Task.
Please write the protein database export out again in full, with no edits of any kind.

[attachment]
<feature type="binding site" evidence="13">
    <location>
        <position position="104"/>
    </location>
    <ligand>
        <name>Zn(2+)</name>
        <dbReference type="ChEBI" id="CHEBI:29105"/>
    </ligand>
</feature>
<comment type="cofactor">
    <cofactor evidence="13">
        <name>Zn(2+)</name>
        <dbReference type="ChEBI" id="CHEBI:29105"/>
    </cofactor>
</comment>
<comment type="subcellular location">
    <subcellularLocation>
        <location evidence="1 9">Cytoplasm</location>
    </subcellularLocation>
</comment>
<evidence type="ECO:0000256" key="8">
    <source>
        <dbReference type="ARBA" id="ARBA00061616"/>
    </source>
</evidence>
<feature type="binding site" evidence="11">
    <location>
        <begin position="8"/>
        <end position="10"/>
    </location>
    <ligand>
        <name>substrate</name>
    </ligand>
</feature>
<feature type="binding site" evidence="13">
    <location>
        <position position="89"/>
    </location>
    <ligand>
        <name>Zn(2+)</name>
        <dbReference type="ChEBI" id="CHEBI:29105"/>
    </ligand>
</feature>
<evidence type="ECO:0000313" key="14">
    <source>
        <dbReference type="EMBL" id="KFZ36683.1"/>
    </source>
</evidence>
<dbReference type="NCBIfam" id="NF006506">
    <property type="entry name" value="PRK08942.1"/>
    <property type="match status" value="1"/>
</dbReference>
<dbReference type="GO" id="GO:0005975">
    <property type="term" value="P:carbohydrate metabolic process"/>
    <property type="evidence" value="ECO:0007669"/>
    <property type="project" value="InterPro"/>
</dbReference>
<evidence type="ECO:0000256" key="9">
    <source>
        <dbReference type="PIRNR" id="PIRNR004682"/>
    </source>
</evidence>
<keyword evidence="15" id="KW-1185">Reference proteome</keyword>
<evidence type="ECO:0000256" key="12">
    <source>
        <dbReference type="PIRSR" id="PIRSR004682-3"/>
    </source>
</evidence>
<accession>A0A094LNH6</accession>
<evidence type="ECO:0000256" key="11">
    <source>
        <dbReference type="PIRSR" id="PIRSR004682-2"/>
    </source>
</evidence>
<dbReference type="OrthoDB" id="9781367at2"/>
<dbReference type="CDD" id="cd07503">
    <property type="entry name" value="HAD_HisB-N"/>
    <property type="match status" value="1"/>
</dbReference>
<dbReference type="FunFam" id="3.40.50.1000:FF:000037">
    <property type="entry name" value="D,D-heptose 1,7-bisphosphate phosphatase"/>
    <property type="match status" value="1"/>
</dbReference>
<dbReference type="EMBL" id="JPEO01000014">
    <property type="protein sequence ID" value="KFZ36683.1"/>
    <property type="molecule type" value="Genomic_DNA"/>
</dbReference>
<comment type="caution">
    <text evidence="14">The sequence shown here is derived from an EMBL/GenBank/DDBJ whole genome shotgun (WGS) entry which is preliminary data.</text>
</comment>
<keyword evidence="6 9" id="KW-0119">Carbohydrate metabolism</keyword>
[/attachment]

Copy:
<feature type="binding site" evidence="13">
    <location>
        <position position="104"/>
    </location>
    <ligand>
        <name>Zn(2+)</name>
        <dbReference type="ChEBI" id="CHEBI:29105"/>
    </ligand>
</feature>
<comment type="cofactor">
    <cofactor evidence="13">
        <name>Zn(2+)</name>
        <dbReference type="ChEBI" id="CHEBI:29105"/>
    </cofactor>
</comment>
<comment type="subcellular location">
    <subcellularLocation>
        <location evidence="1 9">Cytoplasm</location>
    </subcellularLocation>
</comment>
<evidence type="ECO:0000256" key="8">
    <source>
        <dbReference type="ARBA" id="ARBA00061616"/>
    </source>
</evidence>
<feature type="binding site" evidence="11">
    <location>
        <begin position="8"/>
        <end position="10"/>
    </location>
    <ligand>
        <name>substrate</name>
    </ligand>
</feature>
<feature type="binding site" evidence="13">
    <location>
        <position position="89"/>
    </location>
    <ligand>
        <name>Zn(2+)</name>
        <dbReference type="ChEBI" id="CHEBI:29105"/>
    </ligand>
</feature>
<evidence type="ECO:0000313" key="14">
    <source>
        <dbReference type="EMBL" id="KFZ36683.1"/>
    </source>
</evidence>
<dbReference type="NCBIfam" id="NF006506">
    <property type="entry name" value="PRK08942.1"/>
    <property type="match status" value="1"/>
</dbReference>
<dbReference type="GO" id="GO:0005975">
    <property type="term" value="P:carbohydrate metabolic process"/>
    <property type="evidence" value="ECO:0007669"/>
    <property type="project" value="InterPro"/>
</dbReference>
<evidence type="ECO:0000256" key="9">
    <source>
        <dbReference type="PIRNR" id="PIRNR004682"/>
    </source>
</evidence>
<keyword evidence="15" id="KW-1185">Reference proteome</keyword>
<evidence type="ECO:0000256" key="12">
    <source>
        <dbReference type="PIRSR" id="PIRSR004682-3"/>
    </source>
</evidence>
<accession>A0A094LNH6</accession>
<evidence type="ECO:0000256" key="11">
    <source>
        <dbReference type="PIRSR" id="PIRSR004682-2"/>
    </source>
</evidence>
<dbReference type="OrthoDB" id="9781367at2"/>
<dbReference type="CDD" id="cd07503">
    <property type="entry name" value="HAD_HisB-N"/>
    <property type="match status" value="1"/>
</dbReference>
<dbReference type="FunFam" id="3.40.50.1000:FF:000037">
    <property type="entry name" value="D,D-heptose 1,7-bisphosphate phosphatase"/>
    <property type="match status" value="1"/>
</dbReference>
<dbReference type="EMBL" id="JPEO01000014">
    <property type="protein sequence ID" value="KFZ36683.1"/>
    <property type="molecule type" value="Genomic_DNA"/>
</dbReference>
<comment type="caution">
    <text evidence="14">The sequence shown here is derived from an EMBL/GenBank/DDBJ whole genome shotgun (WGS) entry which is preliminary data.</text>
</comment>
<keyword evidence="6 9" id="KW-0119">Carbohydrate metabolism</keyword>